Stark black-and-white images depicting the tragic story of the Holocaust scrolled across a screen Monday at McGill Training Center.
The video was part of the installation’s annual “Holocaust: Days of Remembrance” observance, which was hosted by the 704th Military Intelligence Brigade. The theme was “The Strength of the Human Spirit.”
Rabbi Leonard Finkelstein, who has worked at Fort Meade since 1970 and hosted the weekly “Lunch with the Rabbi” at Argonne Hills Chapel Center in recent years, was the guest speaker.
About 160 people attended the hourlong event, which began with the singing of the national anthem by Master Sgt. Laura Lesche of the U.S. Army Field Band. Chaplain (Maj.) Brian Satterlee gave the invocation.
Posters detailing the timeline and statistics of the Holocaust were set up around the room.
Before his speech, Finkelstein lit a yahrzeit candle, a Jewish memorial candle, to commemorate the 6 million Jewish men, women and children who died during the Holocaust.
“We should be lighting, really, 6 million candles,” he said.
Finkelstein recounted personal anecdotes he had collected from friends and family members about their connection to the Holocaust.
He gave a brief overview of how the Holocaust progressed, from the end of World War I until the Allied forces liberated the Jewish people from concentration camps.
While talking about the way Nazis determined how to efficiently kill large masses of people, Finkelstein gave a graphic description about how, after killing them in the gas chambers, the Nazis put women and children at the bottom of ovens since they had more body fat and their bodies could burn more quickly.
“That’s why they call it the Holocaust,” he said. “Holocaust means completely burnt. … How cruel can you be to think of such a thing or do such a thing? The whole system was a sickening system.”
Finkelstein ended his speech on a positive note.
“This is my own take on this,” he said. “I see the Holocaust like a rear-view mirror. My job is to go forward. I can’t let the Holocaust hold me back. I have to go forward, but I have to look at the rear-view mirror.
“I want to make sure that I’m going straight, that I’m not going to get into an accident. So, that’s how we should look at the Holocaust.”
Finkelstein reminded those in attendance of the importance of performing small acts of kindness.
“Every little thing counts,” he said. “You have to respect other human beings. If everyone respected every human being, this Holocaust would never have happened.”
After Finkelstein’s speech, Garrison Commander Col. Tom Rickard thanked those who attended and presented the rabbi with a glass plaque.
“Thank you so much for helping us to remember,” he said. “May we never forget.”
Sgt. 1st Class Derrick Chambers, garrison senior enlisted adviser for the Equal Opportunity Office, was proud of the event’s turnout.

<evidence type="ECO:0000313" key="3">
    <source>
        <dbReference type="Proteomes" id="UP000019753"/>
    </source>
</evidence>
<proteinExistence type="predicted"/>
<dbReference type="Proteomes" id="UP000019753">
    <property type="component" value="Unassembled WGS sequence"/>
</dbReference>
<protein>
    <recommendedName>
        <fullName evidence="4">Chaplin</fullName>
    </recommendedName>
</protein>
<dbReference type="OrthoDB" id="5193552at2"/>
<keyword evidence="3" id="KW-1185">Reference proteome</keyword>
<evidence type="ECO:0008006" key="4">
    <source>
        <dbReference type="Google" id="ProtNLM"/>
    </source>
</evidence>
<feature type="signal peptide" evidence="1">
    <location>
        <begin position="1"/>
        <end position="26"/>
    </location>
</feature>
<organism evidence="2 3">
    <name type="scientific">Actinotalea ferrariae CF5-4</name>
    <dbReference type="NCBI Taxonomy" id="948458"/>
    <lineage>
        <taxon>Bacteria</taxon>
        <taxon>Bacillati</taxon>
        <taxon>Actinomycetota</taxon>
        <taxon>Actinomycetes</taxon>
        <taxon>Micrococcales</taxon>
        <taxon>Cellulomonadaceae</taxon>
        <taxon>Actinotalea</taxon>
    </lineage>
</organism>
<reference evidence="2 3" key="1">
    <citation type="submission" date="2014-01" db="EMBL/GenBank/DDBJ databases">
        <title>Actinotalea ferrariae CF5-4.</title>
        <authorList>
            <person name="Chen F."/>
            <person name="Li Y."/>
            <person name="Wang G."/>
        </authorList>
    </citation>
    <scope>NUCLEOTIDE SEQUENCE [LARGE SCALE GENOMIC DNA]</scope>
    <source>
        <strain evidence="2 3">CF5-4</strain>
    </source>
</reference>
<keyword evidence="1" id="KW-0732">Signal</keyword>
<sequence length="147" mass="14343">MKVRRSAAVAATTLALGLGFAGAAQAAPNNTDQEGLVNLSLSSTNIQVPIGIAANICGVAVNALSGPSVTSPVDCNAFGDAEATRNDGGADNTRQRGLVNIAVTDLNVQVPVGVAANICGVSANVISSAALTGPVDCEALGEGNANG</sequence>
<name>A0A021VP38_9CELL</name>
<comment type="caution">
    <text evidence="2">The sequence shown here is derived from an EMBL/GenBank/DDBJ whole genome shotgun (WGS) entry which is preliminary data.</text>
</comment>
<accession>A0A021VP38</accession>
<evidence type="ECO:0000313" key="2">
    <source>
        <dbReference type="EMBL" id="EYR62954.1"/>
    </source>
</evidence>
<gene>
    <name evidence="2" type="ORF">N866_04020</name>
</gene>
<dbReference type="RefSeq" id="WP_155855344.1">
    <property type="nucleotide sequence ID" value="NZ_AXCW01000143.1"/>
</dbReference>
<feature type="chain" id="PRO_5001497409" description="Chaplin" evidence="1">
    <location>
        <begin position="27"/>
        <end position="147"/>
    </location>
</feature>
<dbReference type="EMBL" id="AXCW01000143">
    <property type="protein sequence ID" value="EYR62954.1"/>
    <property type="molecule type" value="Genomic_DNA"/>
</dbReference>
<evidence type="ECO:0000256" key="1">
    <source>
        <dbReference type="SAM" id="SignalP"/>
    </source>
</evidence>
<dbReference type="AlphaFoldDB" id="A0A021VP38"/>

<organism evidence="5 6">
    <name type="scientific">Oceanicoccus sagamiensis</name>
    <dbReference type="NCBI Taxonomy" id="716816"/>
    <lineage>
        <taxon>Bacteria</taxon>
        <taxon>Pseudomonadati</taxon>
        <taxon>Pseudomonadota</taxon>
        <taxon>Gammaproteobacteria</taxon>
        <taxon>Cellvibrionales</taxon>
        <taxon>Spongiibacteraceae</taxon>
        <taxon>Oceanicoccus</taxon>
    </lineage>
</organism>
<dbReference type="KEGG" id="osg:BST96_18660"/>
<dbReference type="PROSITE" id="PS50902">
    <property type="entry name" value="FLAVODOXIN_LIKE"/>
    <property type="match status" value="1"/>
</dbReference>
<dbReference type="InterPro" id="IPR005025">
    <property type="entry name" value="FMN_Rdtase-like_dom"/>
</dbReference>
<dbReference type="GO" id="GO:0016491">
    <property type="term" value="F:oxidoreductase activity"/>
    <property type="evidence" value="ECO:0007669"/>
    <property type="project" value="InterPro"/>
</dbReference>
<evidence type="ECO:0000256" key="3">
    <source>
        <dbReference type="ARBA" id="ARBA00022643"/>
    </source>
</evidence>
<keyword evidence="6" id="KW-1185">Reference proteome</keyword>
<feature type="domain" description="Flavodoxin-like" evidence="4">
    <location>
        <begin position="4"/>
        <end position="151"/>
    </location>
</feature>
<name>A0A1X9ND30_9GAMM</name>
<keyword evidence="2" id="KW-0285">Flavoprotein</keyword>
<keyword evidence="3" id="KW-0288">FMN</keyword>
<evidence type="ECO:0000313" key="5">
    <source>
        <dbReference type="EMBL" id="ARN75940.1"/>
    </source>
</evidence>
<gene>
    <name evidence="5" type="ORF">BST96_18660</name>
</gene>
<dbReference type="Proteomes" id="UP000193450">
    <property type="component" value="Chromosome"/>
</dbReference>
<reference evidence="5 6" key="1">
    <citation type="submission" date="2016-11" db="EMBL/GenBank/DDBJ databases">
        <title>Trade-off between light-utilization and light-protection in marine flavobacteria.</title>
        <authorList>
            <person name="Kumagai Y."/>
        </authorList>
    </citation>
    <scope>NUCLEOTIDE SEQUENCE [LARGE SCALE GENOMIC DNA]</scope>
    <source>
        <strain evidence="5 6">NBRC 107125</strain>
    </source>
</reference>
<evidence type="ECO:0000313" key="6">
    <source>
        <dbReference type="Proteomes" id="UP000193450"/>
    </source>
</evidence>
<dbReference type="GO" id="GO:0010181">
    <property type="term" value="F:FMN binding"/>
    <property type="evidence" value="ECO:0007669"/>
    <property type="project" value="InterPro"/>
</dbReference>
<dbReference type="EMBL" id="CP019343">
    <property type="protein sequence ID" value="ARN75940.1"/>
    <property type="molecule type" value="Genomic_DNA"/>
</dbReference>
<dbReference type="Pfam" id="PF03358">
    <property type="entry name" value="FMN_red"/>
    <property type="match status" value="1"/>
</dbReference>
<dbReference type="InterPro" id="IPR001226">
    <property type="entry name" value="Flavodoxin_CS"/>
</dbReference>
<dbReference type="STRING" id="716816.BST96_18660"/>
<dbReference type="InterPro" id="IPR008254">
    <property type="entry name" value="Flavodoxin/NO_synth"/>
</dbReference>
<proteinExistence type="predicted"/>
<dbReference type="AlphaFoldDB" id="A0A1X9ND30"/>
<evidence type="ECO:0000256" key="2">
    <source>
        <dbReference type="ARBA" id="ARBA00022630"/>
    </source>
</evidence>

“I think, overall, it was a success for us,” he said.
Hearing how Nazis sought to kill the Jews struck a chord with Chambers.
“To hear how there were actual people within the German community who were thinking of better ways they could burn a body, it really kind of stuck with me,” he said.
Chambers has a positive outlook on building a better community.
“It’s about treating others the way you would want to be treated and looking after your fellow man with respect and dignity,” he said. “I want to be a peacemaker in the world.
“I feel if we all look at each other with respect and appreciate our differences, I think the world would be a better place.”
Among those in attendance was Spc. Jasmine Neuhaus.
“Rabbi Finkelstein had some stories that were rather personal that were of a nature I hadn’t heard before,” she said. “I enjoyed his commentary. He has a lot of humor in what he says, and that’s not something you normally get on this subject.”
The observance was an opportunity to display harsh facts about the Holocaust.
“We’re at a time when many different people, both in our country and outside of our country, are denying the existence of the Holocaust,” Neuhaus said. “I think it’s extremely important for that reason to show all the evidence and the proof and to remember it so that the people, who are quite frankly naysayers, can be disproven.”
Carina Kajley, spouse of an active-duty service member, also attended the event.
“I think it’s important to just remember, really,” she said as her eyes filled with tears. “I can see that history is repeating itself right now and that scares me.”
For Kajley, who is Swedish, remembering the atrocity of the Holocaust is a necessity.
“I think it’s very easy to distance yourself because it happened on a different continent,” she said. “There are a lot of young service members here who don’t have that connection, maybe. But it can happen anywhere at any time and that is why we need to remember.”
While her husband was stationed in Germany, the couple went to the Dachau concentration camp.
“Seeing the images and walking [through] there was horrifying,” she said. “I think that it’s important that we keep seeing the images from the camps and seeing the suffering of the [Jewish] people.
“I think that’s why it’s so important we don’t forget. Our minds cannot imagine it. I don’t understand people who say it never happened because everything is documented. Every single thing is documented.”